Official figures from the Office for National Statistics (ONS) have unsurprisingly confirmed the continuing downward trend for manufacturing output in the UK.
It decreased 5.1 per cent in quarter four of 2008 with all but one of thirteen sub-sector contributing to the fall.
Again unsurprisingly, given recent headlines, the two biggest sub-sectors to suffer were basic metals and metal product industries (down 9.4 per cent) and transport equipment industries (down 7.7 per cent).
The fall for November to December was 2.2 per cent; compared with a near-record 2.9 per cent in the month period before.
Commenting on the latest figures, Ray O’Donoghue, head of UK manufacturing at Barclays, said that while the figures may make for “bleak reading” the fact that the declines are contracting is an optimistic development and he said some firms will now be looking to invest where they see “opportunity amongst the volatility”.
“The lower monthly rate of decline in December compared with last month’s near record decrease means the manufacturing sector is broadly in line with the US, where manufacturing figures show sector contraction is easing,” he said.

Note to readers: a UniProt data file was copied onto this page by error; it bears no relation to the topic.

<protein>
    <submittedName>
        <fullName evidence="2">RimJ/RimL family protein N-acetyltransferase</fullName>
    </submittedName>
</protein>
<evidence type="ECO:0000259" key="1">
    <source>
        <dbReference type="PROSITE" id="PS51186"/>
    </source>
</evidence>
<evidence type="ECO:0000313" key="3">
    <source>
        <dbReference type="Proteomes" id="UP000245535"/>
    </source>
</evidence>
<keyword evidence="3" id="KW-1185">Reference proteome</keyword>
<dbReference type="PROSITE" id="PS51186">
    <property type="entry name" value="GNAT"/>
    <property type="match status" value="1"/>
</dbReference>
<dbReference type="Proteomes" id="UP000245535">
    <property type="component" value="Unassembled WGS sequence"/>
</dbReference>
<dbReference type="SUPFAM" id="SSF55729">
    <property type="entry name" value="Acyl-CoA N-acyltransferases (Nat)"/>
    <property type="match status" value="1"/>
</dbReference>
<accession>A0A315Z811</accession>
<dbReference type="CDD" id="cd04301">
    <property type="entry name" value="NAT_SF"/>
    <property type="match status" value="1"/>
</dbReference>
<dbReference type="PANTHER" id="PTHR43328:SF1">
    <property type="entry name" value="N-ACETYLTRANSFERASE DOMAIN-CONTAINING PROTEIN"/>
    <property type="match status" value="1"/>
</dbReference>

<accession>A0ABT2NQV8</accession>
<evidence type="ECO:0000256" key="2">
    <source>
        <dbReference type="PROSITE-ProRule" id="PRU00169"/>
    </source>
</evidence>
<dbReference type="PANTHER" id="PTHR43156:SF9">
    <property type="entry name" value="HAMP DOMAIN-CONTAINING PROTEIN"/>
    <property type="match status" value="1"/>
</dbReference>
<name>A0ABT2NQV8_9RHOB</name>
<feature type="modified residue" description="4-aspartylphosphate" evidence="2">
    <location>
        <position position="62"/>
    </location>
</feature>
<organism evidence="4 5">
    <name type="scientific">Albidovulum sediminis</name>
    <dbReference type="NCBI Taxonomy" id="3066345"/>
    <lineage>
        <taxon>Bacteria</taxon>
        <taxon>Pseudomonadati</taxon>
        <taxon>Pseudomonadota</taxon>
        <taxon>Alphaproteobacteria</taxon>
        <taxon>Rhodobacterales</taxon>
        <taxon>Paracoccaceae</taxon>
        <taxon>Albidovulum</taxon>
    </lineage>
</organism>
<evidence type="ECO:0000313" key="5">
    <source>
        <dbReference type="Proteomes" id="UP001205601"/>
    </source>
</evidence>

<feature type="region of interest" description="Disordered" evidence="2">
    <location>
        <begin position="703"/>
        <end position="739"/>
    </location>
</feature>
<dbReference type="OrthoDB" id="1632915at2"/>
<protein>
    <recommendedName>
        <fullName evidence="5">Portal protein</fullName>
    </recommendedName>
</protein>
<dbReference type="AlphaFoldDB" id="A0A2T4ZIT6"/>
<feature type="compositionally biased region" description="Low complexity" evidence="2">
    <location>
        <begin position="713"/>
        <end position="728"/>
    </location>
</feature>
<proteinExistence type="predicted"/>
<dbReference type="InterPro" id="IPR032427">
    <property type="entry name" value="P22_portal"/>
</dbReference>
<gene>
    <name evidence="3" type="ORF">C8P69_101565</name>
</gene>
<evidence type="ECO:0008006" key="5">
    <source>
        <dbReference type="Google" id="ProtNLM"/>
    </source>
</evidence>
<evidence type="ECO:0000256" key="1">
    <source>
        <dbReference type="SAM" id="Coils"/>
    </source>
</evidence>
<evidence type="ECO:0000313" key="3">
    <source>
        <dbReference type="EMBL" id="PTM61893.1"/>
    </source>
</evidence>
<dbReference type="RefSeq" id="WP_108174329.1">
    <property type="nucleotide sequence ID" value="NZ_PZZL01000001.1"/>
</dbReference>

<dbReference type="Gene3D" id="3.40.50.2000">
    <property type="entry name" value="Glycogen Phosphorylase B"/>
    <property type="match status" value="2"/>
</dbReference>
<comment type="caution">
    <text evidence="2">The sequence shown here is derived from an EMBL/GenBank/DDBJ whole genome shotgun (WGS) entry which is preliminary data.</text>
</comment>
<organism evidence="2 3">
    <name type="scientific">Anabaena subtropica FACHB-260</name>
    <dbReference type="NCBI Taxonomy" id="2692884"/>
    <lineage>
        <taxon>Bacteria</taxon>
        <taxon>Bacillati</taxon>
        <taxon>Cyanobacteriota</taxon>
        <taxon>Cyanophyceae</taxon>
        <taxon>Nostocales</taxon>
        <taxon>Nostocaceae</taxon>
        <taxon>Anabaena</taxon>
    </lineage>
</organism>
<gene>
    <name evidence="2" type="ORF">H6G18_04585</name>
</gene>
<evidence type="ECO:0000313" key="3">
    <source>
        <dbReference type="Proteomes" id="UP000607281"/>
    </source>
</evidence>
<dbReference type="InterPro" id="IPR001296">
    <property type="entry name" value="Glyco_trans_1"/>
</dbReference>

“Although many businesses will continue to experience difficulty, declining input prices, reduced energy costs and favourable exporting exchange rates should also bring British manufacturers some cheer amidst a backdrop of negative news.”
In a separate release, the ONS confirmed factory-gate output price annual inflation fell to 3.5 per cent in the first month of 2009. The annual inflation for input prices was down to 2.3 per cent in January compared with 3.5 per cent in December 2008.